This week's Wiki-Wednesday topic is: the PORTERS FIVE FORCES MODEL for analyzing industry and business. The following is an excerpt from the Wikipedia page on this topic. Click here to be connected to the full page. If you find yourself using the SWOT analysis model (Strengths, Weaknesses, Opportunities, Threats) you might try this instead.
Porter's Five Forces is a framework for industry analysis and business strategy development formed by Michael E. Porter of Harvard Business School in 1979. It draws upon Industrial Organization (IO) economics to derive five forces that determine the competitive intensity and therefore attractiveness of a market. Attractiveness in this context refers to the overall industry profitability. An "unattractive" industry is one in which the combination of these five forces acts to drive down overall profitability. A very unattractive industry would be one approaching "pure competition", in which available profits for all firms are driven down to zero.
Three of Porter's five forces refer to competition from external sources. The remainder are internal threats.
Porter referred to these forces as the micro environment, to contrast it with the more general term macro environment. They consist of those forces close to a company that affect its ability to serve its customers and make a profit. A change in any of the forces normally, requires a business unit to re-assess the marketplace given the overall change in industry information. The overall industry attractiveness does not imply that every firm in the industry will return the same profitability. Firms are able to apply their core competencies, business model or network to achieve a profit above the industry average. A clear example of this is the airline industry. As an industry, profitability is low and yet individual companies, by applying unique business models, have been able to make a return in excess of the industry average.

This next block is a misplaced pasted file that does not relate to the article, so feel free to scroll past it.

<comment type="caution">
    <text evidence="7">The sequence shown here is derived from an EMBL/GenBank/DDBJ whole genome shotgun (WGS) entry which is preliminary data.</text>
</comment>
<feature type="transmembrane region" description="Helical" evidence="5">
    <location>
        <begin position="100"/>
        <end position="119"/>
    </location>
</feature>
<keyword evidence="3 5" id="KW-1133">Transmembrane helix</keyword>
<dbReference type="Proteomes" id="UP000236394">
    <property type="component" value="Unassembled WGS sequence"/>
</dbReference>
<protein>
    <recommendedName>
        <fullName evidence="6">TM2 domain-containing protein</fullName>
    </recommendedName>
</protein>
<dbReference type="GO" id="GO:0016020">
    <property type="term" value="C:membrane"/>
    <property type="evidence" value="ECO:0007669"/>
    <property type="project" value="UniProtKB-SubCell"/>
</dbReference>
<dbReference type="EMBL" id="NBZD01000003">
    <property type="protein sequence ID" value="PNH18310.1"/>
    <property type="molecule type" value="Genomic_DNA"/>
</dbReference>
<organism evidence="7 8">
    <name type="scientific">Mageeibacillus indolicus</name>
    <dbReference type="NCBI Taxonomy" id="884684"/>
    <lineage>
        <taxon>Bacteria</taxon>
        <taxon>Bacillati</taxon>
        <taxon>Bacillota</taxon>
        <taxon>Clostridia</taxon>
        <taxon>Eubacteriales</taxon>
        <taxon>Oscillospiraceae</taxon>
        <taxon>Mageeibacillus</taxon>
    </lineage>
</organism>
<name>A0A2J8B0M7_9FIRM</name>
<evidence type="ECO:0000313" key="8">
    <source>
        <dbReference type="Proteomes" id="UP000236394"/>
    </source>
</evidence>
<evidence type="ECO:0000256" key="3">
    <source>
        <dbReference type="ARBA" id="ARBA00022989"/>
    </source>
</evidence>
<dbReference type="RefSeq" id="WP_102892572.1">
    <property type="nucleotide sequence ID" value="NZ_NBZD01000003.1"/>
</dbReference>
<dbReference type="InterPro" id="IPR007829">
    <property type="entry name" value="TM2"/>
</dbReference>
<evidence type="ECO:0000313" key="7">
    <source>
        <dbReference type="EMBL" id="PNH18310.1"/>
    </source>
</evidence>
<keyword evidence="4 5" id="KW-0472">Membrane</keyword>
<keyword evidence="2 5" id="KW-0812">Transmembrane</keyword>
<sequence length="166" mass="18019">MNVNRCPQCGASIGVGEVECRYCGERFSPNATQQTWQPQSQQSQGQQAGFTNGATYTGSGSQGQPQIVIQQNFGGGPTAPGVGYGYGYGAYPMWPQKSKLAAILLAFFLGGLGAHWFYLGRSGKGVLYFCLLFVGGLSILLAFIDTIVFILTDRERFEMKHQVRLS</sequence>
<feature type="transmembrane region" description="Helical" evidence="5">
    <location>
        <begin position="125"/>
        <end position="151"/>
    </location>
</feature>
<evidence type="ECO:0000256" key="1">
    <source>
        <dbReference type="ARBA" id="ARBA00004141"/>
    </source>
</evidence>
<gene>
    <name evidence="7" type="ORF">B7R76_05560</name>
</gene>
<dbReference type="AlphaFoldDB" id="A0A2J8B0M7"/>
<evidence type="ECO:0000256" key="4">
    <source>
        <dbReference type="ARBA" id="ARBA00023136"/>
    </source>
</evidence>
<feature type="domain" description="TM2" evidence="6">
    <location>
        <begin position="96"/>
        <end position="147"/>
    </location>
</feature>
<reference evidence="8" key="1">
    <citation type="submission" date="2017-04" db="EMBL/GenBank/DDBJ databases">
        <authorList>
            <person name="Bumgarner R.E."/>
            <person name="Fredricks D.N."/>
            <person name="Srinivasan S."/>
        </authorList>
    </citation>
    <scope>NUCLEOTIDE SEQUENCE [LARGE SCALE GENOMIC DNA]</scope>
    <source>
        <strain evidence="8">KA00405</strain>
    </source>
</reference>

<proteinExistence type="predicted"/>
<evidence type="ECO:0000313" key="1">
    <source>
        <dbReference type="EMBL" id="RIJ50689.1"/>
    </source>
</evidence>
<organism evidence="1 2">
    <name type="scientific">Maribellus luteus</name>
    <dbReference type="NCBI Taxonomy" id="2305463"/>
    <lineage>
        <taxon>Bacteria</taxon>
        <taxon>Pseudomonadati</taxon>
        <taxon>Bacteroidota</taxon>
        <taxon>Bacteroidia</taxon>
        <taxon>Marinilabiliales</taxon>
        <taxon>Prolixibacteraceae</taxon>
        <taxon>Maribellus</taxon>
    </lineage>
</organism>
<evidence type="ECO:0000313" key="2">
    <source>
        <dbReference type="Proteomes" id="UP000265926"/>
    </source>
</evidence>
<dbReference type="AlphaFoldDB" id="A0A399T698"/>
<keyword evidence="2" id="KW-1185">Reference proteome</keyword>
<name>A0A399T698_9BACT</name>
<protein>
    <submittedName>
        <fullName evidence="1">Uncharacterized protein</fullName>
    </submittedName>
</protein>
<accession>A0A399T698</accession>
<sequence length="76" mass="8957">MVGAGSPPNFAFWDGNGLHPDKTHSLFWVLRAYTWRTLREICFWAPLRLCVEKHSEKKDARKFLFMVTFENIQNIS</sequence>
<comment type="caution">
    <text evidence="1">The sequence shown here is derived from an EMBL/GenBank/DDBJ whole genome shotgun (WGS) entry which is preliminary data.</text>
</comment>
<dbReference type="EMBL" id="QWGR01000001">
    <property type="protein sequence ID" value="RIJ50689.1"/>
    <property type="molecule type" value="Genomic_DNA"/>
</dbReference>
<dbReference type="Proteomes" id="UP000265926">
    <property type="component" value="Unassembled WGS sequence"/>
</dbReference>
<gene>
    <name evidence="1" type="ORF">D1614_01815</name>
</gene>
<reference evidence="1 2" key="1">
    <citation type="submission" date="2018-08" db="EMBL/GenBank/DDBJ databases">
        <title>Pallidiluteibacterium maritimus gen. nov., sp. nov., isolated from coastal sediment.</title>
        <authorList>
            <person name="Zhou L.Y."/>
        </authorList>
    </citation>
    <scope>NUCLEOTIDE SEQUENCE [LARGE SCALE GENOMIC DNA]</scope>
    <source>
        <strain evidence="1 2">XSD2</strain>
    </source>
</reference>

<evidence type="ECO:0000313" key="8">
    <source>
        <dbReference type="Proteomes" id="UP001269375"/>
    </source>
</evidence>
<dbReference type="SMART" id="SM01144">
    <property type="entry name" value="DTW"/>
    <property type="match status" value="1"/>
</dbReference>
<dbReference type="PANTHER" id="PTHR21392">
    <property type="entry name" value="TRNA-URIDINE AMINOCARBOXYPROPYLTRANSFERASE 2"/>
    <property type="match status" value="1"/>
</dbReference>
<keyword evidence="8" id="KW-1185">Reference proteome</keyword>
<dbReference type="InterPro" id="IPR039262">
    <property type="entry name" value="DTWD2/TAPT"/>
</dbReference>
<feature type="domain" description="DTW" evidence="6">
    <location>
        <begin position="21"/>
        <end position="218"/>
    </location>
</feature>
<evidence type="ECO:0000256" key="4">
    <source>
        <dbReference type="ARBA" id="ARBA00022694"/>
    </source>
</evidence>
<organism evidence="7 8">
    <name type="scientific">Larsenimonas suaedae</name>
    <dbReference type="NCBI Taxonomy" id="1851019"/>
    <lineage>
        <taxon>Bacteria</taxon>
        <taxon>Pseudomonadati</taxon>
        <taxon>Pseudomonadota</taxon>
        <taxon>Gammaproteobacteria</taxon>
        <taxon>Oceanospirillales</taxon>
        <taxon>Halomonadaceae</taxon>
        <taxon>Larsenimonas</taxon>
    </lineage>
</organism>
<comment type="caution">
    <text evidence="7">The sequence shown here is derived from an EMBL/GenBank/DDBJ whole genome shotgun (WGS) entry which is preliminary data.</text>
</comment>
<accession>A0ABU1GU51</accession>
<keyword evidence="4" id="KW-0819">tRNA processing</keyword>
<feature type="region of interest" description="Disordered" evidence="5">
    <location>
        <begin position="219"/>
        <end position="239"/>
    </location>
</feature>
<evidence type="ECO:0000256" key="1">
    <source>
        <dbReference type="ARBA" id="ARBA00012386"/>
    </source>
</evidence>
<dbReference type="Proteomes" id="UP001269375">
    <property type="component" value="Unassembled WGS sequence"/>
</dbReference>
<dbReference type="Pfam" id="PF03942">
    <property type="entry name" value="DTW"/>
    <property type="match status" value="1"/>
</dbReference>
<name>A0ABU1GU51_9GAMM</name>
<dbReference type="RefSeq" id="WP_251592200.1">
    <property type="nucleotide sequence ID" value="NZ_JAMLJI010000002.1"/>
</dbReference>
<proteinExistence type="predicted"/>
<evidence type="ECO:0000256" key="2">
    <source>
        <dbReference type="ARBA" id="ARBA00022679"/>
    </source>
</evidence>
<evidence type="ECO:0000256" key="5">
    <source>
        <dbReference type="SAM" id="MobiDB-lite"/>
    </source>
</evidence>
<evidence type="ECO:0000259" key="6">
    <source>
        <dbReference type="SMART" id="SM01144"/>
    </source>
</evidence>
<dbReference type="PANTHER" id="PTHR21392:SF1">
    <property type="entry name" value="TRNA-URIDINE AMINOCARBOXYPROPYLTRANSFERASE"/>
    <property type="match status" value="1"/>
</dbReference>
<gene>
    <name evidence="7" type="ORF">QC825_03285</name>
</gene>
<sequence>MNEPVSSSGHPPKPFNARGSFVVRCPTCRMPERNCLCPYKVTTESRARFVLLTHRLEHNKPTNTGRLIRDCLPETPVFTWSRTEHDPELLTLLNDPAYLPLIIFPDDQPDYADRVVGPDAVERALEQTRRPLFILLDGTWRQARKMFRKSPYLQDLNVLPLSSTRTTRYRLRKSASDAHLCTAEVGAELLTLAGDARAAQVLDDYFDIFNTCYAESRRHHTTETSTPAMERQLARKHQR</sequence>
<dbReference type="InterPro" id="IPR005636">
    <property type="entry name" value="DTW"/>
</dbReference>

Porter's five forces include - three forces from 'horizontal' competition: threat of substitute products, the threat of established rivals, and the threat of new entrants; and two forces from 'vertical' competition: the bargaining power of suppliers and the bargaining power of customers.